Our last seaside dinner along Hin Kong beach at one of our favorite dinner spots, Fish Pacific.

What Is Our Plan?

As we were waiting to see if Thailand would extend visa free stay beyond July, we were starting to become concerned that there would be a lot of commotion and that airlines might inflate their plane ticket prices for those with no choice. We decided to go sooner rather than to wait until we’re forced to do anything.

As we were resigning ourselves to the idea of moving in with one of our parents in the one country that is handling the crisis worse than anywhere else, we started searching for any other alternative. I did a Google search for “what countries can Americans travel to right now”.

Our choices were slim: Turkey (with a valid health certificate), Croatia (with health certificate), Albania, Kosovo (uncertain), Serbia, Tanzania, United Arab Emirates, Mexico, and Caribbean countries. So much for the US passport…

Mexico and the Caribbean didn’t appeal to us due to their proximity to the US, they seemed a likely place to catch a case of corona, and the airfare would cost more since we’re on the other side of the planet. Since our initial plans were to end up in Italy, our attentions gravitated toward the European options. 

Low and behold, a few searches of those locations revealed that we could stay in Albania for up to one year without a visa! Albania had never been on our radar, and we had never previously considered visiting that country. Since the past four and a half years of our lives have evolved around visa and border runs in Thailand, the fact that we could stay somewhere for such a long time greatly appealed to us. It would be ideal to find a quiet place in the world to wait out the corona virus, and Albania seemed a good candidate.

We spent the next couple of hours researching travel blogs and US embassy information about Albania, and the idea just resonated with us. The cost of living in Albania appeared less than what we were managing on a Thailand island. It is a Mediterranean country, and has cuisine influenced by Greece, Italy, and its own Albanian and Balkan heritage. It seems perfect.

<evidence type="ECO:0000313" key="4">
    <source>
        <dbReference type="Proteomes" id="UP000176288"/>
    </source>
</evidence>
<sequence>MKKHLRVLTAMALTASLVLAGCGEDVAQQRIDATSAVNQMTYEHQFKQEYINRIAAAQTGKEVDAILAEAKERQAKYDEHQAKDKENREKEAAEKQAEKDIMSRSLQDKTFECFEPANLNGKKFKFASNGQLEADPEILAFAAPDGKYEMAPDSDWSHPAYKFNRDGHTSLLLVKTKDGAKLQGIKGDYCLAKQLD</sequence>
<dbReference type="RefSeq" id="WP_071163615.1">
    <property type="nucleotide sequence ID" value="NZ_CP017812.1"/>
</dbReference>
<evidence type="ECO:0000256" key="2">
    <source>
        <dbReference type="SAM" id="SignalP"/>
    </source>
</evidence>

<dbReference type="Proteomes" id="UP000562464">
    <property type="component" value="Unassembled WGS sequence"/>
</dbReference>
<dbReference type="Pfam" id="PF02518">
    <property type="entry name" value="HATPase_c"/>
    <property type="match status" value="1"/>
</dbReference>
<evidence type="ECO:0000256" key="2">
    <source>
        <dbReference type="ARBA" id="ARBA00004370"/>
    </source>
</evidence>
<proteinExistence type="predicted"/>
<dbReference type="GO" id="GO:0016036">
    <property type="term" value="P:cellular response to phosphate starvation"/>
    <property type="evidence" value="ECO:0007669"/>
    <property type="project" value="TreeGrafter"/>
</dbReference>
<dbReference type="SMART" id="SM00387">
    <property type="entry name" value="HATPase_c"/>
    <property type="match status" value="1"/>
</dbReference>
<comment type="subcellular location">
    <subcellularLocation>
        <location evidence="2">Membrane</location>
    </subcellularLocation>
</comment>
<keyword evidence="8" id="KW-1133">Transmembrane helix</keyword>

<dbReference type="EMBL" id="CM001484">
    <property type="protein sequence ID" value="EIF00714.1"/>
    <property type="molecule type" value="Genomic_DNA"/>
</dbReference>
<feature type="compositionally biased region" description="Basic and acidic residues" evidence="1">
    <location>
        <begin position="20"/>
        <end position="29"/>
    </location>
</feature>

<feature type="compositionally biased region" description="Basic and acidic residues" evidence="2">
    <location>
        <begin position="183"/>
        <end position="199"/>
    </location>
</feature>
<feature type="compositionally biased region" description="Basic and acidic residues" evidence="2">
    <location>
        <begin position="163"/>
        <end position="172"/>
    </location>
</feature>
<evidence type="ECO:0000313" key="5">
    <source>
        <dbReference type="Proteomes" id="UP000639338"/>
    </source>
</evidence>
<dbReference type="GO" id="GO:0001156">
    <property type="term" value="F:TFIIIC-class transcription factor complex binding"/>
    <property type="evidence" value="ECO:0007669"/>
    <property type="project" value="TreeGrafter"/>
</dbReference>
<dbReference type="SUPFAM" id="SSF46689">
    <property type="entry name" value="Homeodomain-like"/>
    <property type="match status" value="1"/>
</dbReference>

We decided to sleep and meditate on this plan. The next day our feelings about it only solidified, and within 24 hours of coming up with the idea to move to Albania, we had purchased our plane tickets.

We selected a route of transit that would allow us to skip any countries that might possibly give us problems. Our route would take us from Bangkok, to United Arab Emirates, and to Serbia, where we would catch a flight to Tirana, the capitol city of Albania.

We would have exactly one week to sell what we could and wrap up our affairs in Thailand in order to get out as quickly and as cheaply as we could. Ordinarily, this would be an impossible task, but we have lived our lives very minimally and in a yogic way. We do not have many possessions or physical attachments to “stuff”. This gives us a degree of freedom that most westerners will never experience or understand.

Last Practice at Ananda
We practiced one last time in the yoga hall where so many lives have crossed paths over our years here. It was a little emotional.

We informed Ananda of our separation from the organization, started listing our things to sell on local Facebook groups, and made peace with the idea that just like that, after all of this time in Thailand and within the span of 24 hours, decided to move to Albania.

That is of course, another story.